When the first U.S. case of Ebola virus disease was discovered at Texas Health Presbyterian Hospital in Dallas, the hospital had to quickly learn not only how to handle the disease itself, but also reactions to it from both inside and outside the hospital.
Every time the Texas Health leadership team had to make a decision regarding the Ebola crisis, they reflected on the RICE values — respect, integrity, compassion, and excellence — written on the white board in front of them. “Doing the right thing for your patients, for your employees, and for your community isn’t really written in a manual in a situation like this,” says Texas Health CEO Barclay Berdan. “It has to be what underpins the culture of your organization.”
Berdan outlines three key lessons Texas Health learned about leadership from this crisis:
- “Transparency is important — but only when you’re ready.” When talking to the media, you need to be well informed of the facts and circumstances if you want to be helpful and productive, says Berdan. The first press conference that Texas Health held was “the right thing to do,” he notes, but it was also premature — the speakers didn’t yet know that the Ebola patient had been at the hospital before but left, undiagnosed.
- “Listen to what people are hearing and saying.” Listen to what the media is saying about the crisis and to what people inside your organization — both patients and staff — are hearing about it, Berdan advises. He describes how Texas Health set up a camera for staff to “speak from the heart” and share their stories. “The passion from the nurses was so authentic and genuine that the community-wide response was very positive and warm,” says Berdan, noting that support began pouring in from the community and the health care industry at large. The nurses were even approached by 60 Minutes. “Letting people talk was how we restored confidence and pride in the organization,” Berdan says, “both inside the organization and to the community.”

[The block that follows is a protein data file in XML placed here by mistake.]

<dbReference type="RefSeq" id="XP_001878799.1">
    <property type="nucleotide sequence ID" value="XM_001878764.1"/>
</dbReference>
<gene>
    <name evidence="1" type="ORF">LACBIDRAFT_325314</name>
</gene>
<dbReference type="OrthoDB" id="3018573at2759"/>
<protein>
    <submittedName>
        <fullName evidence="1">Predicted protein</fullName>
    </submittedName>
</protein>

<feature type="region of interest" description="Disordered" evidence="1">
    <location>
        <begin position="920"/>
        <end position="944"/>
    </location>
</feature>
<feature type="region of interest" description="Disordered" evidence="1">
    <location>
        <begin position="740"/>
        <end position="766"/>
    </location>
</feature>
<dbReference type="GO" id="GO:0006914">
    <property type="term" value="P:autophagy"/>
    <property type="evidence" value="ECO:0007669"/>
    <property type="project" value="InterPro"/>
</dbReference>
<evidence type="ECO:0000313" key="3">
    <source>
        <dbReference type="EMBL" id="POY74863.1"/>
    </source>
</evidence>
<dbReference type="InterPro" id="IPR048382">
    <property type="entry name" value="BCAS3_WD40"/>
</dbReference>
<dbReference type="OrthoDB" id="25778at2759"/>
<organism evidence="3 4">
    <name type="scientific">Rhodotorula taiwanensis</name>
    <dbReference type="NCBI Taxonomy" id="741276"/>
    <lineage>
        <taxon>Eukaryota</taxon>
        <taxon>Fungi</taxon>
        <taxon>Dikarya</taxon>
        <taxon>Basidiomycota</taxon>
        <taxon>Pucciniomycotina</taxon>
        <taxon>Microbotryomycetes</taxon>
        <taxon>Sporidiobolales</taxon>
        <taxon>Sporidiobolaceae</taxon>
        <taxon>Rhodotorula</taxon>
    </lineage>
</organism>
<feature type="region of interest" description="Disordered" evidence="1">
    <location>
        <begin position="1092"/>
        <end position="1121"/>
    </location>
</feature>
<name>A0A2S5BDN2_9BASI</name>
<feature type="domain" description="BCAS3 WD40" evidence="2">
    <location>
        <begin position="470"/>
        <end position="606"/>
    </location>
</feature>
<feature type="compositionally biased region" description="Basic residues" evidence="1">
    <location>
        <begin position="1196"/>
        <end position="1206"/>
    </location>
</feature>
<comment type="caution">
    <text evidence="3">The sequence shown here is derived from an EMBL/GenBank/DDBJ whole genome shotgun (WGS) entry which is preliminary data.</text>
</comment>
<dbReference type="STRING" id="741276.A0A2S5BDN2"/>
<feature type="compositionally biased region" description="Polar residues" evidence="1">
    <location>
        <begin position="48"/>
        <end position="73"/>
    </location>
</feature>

- “Understand the role you play in a big crisis like this.” While public officials handled the situation outside the hospital, Texas Health focused on supporting its system internally. “By understanding your role, you’re also helping people understand their roles,” says Berdan. Texas Health also worked with government representatives, reached out to the local community to address their concerns, and set up a clinical call center to answer questions from citizens and private physicians.
The overarching lesson? “Leadership during an event like this is about what you do long before the stressful situation and the crisis begins,” says Berdan. “If you stick to your core principles, your values, in stressful situations, they will help guide you through.”